So at the end of the day (I hate that phrase, but it works here), we are all just people and making connections on a personal level in our professional life can mean all the difference.





Why Media Don’t Respond and How to Change That

10 03 2014

(Guest post by Chad Van De Wiele, Intern)

As an intern, I’ve gained an ample amount of experience and learned many important lessons in the professional world of public relations.

One lesson CV FBI found particularly valuable came from a senior executive here, following her interaction with the bureau chief of a major wire service: there’s a reason the media don’t always respond.

While media pitching is integral to the function of PR, it doesn’t always garner the desired results. In fact, countless emails and pitches go unanswered by reporters.

For PR folks, this is maddening, to say the least. Yet, it’s a common practice we’ve yet to truly understand. So, why do reporters ignore us?

After one of our senior staffers pitched an opportunity to meet with a visiting CEO to various national and regional outlets, the previously mentioned journalist, along with many others, declined. As a sign of good faith, our staffer replied, thanking this reporter for at least taking the time to respond.Why Media Don't Respond Image

In response, the reporter provided a reasonable explanation as to why some media don’t respond at all: they don’t have time. As he explained, he receives around 30 pitches and invitations per day. If each takes roughly three minutes to read and reply to, that’s 90 minutes spent reading and responding to pitches every day.

On top of that, as he stated, declining a media pitch or invitation often results in yet another pitch to reconsiderwhich wastes even more of the journalist’s precious time.

So, it’s hard to argue with the practice of ignoring an invitation, especially when saying “no” might result in additional pitches.

Once you understand this happens, here are three ways to help prevent it from happening to you:

1) Target your pitches: For many of us, this is a fairly common practice; however, it may be that you’re pitching to media that don’t cover your client’s industry. To avoid this, double-check each outlet to make sure they’re appropriate for your pitch.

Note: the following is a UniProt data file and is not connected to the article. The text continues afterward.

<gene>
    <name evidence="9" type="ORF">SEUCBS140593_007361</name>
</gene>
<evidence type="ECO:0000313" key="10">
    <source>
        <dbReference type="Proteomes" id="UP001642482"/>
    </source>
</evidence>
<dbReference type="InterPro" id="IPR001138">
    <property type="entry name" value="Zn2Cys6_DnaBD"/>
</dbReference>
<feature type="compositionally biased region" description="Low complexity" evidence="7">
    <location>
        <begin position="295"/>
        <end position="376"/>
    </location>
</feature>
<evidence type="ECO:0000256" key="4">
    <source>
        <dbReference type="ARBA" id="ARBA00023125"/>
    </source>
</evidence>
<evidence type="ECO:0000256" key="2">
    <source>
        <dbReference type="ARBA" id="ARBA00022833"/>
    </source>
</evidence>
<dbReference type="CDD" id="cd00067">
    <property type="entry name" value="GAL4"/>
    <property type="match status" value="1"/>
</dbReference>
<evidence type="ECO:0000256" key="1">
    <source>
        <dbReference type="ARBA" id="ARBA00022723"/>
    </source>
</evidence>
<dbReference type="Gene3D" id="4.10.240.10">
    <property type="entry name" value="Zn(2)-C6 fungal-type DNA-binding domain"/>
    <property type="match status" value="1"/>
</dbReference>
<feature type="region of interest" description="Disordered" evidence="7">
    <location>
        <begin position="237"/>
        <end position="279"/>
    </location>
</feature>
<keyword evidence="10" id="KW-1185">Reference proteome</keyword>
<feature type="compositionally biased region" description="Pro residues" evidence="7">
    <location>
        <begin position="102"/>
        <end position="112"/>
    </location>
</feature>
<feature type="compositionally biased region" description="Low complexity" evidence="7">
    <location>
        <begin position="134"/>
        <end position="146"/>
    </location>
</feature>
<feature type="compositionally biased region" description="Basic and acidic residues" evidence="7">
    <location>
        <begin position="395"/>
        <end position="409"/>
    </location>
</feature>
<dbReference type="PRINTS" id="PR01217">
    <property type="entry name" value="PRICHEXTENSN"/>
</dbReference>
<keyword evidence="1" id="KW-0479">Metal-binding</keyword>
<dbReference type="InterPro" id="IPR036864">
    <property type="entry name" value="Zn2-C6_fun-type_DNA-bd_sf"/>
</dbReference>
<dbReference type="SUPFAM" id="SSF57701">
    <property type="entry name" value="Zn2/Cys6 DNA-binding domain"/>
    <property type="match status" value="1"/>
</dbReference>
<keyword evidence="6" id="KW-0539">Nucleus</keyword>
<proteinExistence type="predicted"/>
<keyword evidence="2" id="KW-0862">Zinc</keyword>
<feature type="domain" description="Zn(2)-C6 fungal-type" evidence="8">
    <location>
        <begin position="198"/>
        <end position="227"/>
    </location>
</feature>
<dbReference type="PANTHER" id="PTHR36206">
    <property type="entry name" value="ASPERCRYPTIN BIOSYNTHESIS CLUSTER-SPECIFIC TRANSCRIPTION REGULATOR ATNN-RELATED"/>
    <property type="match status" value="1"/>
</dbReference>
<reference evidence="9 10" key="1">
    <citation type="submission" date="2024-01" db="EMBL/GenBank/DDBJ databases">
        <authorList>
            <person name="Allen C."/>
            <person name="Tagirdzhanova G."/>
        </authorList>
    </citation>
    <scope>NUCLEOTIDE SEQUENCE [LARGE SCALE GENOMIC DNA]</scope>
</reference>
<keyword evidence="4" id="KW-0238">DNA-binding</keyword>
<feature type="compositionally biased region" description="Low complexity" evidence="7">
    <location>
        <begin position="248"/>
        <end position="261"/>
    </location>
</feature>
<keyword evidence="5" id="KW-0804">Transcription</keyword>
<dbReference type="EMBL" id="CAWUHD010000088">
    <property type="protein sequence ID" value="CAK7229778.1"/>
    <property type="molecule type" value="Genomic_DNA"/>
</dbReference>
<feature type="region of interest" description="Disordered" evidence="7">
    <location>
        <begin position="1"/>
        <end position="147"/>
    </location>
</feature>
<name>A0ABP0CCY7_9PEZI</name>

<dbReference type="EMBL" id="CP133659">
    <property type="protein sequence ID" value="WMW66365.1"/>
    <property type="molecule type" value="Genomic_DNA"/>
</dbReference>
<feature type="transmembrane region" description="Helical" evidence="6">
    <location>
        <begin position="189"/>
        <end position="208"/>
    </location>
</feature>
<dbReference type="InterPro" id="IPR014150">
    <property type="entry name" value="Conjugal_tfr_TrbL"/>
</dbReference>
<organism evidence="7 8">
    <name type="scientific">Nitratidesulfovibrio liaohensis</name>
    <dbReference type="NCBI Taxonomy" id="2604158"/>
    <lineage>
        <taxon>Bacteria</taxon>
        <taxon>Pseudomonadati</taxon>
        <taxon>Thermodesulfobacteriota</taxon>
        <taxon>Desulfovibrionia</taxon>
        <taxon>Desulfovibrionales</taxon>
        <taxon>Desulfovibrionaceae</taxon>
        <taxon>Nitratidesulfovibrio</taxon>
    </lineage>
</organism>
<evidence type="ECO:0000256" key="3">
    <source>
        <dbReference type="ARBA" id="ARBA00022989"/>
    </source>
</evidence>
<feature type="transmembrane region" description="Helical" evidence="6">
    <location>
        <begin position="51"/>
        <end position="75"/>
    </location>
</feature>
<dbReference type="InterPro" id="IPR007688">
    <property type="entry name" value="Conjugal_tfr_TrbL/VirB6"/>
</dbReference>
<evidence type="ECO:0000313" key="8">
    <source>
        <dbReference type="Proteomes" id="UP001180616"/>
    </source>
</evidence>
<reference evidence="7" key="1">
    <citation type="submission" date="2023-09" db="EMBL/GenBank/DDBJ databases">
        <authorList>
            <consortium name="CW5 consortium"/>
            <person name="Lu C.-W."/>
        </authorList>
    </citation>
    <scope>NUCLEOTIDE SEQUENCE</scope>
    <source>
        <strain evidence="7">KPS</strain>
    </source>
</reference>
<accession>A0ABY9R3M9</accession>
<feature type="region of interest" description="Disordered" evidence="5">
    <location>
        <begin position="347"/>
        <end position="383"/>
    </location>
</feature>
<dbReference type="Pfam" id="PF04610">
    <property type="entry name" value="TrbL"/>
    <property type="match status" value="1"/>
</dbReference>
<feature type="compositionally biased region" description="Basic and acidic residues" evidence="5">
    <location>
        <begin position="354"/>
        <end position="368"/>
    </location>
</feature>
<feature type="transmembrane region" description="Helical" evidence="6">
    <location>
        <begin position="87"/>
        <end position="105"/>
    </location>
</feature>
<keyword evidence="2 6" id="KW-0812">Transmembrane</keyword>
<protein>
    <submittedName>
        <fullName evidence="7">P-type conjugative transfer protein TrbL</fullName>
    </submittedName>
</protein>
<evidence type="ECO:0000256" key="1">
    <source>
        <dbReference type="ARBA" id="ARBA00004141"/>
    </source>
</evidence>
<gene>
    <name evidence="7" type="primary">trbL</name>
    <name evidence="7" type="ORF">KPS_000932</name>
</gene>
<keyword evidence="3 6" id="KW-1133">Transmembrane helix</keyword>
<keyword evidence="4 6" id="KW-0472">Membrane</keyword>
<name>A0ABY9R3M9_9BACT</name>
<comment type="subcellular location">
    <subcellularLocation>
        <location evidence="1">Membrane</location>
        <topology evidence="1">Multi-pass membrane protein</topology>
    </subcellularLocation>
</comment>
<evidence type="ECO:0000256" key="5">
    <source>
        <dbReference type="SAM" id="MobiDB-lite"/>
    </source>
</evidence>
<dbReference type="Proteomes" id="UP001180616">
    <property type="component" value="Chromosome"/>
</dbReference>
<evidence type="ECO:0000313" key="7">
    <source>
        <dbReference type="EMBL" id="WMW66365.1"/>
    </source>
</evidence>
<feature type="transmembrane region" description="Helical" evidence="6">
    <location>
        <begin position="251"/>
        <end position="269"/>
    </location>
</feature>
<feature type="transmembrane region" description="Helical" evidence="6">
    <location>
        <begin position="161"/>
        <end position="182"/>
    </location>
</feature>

2) Research the reporter: Before adding a reporter to your media list, do some background research on them. Find out what this reporter typically writes about, read his/her previous stories, and make sure your story is related to their beat. Otherwise it could lead to you being banished to their spam folder.

3) Customize your pitch: Instead of blasting a generic message to everyone on your media list, personalize the message for each recipient, based on his/her needs and preferences. While this may sound time-consuming, it makes a big difference.

And to enhance future pitches, take the time to build a relationship with the reporter — when they have some time. Don’t pitch … just ask them what they’re looking for, what they’re working on, and how you might help.





12 Things to Expect from Your PR Agency – Reprise

29 05 2013

In an earlier post, we outlined a list of seven things a client can do to make its PR agency great – our thoughts on how a client can make its PR firm more effective and a better partner ( here’s the link: http://wp.me/ppqb5-iF).

Based on our firm’s 20-year history – and a few client relationships that have lasted more than 16 years – we’ve learned there are also a number of things an agency should do to make its relationships with clients mutually beneficial.

Of course, results are ultimately the most important thing in the client-agency relationship.

Generating solid results, however, is just the start of a great relationship, according to many of the clients we’ve talked with over the years.

If you’re a client, your peers think you should also be able to expect your PR firm team to:

1)      Be attentive – they should be responsive, accessible and pro-active, and they should feed the relationship